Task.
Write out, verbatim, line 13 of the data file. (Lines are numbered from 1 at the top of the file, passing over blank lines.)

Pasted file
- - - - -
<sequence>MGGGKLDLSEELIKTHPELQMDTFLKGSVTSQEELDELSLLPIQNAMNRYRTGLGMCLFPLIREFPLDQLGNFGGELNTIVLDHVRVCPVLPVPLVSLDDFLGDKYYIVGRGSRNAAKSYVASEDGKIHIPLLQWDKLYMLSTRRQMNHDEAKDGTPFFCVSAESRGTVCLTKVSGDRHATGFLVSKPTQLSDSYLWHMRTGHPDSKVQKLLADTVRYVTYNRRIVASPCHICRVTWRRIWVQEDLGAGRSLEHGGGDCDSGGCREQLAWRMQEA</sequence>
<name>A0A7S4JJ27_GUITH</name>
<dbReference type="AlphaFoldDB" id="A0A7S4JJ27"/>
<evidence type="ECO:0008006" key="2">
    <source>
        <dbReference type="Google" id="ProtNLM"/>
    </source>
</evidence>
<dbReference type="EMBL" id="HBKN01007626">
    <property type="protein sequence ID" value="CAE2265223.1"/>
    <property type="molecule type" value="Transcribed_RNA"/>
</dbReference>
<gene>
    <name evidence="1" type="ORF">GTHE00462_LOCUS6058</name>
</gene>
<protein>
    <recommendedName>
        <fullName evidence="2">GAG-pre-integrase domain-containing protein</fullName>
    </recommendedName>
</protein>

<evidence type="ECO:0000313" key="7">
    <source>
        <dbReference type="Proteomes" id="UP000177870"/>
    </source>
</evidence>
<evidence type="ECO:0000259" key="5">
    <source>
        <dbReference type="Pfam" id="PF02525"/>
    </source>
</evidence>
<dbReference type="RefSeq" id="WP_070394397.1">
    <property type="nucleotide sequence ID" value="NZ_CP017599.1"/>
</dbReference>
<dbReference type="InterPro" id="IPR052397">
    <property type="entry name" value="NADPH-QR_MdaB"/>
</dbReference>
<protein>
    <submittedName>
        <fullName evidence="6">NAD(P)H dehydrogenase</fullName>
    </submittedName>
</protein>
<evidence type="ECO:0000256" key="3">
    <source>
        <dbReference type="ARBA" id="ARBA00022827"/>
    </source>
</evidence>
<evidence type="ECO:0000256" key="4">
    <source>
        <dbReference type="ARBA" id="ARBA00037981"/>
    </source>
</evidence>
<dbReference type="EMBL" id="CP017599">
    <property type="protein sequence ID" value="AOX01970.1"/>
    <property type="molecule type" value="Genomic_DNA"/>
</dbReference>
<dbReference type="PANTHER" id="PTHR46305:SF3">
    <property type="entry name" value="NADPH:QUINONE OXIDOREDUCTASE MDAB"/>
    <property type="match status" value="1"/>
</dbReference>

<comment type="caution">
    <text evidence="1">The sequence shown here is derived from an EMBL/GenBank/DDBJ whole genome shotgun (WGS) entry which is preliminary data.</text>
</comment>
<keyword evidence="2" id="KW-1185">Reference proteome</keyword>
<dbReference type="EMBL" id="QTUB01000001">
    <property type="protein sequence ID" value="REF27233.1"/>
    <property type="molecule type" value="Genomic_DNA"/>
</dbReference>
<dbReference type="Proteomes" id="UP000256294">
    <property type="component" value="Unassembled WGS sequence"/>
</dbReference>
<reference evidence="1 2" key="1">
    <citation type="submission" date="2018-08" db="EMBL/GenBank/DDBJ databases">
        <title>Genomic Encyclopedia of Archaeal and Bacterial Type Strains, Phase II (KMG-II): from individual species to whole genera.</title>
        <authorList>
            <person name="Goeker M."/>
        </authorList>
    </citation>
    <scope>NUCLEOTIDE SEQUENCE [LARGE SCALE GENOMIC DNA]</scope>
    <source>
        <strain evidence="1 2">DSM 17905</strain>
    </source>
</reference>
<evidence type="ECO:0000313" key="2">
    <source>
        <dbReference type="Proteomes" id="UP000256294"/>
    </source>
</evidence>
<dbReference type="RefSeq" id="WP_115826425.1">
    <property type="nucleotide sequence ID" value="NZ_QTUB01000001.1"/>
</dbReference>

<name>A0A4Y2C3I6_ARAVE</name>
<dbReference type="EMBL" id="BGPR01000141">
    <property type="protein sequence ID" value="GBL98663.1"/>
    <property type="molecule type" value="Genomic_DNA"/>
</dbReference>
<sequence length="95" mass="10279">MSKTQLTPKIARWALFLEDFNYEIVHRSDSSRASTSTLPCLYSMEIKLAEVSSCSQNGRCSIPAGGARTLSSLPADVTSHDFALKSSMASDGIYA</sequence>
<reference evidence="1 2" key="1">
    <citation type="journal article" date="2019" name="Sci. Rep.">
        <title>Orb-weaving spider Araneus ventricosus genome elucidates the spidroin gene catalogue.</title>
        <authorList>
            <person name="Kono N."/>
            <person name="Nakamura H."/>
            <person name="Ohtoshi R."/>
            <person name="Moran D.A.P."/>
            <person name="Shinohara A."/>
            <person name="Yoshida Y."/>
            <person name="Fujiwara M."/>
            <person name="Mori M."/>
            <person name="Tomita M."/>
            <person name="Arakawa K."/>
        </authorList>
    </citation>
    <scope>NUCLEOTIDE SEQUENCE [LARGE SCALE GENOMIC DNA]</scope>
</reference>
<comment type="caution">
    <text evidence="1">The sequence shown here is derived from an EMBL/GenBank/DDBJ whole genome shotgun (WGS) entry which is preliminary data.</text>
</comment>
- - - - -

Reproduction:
<gene>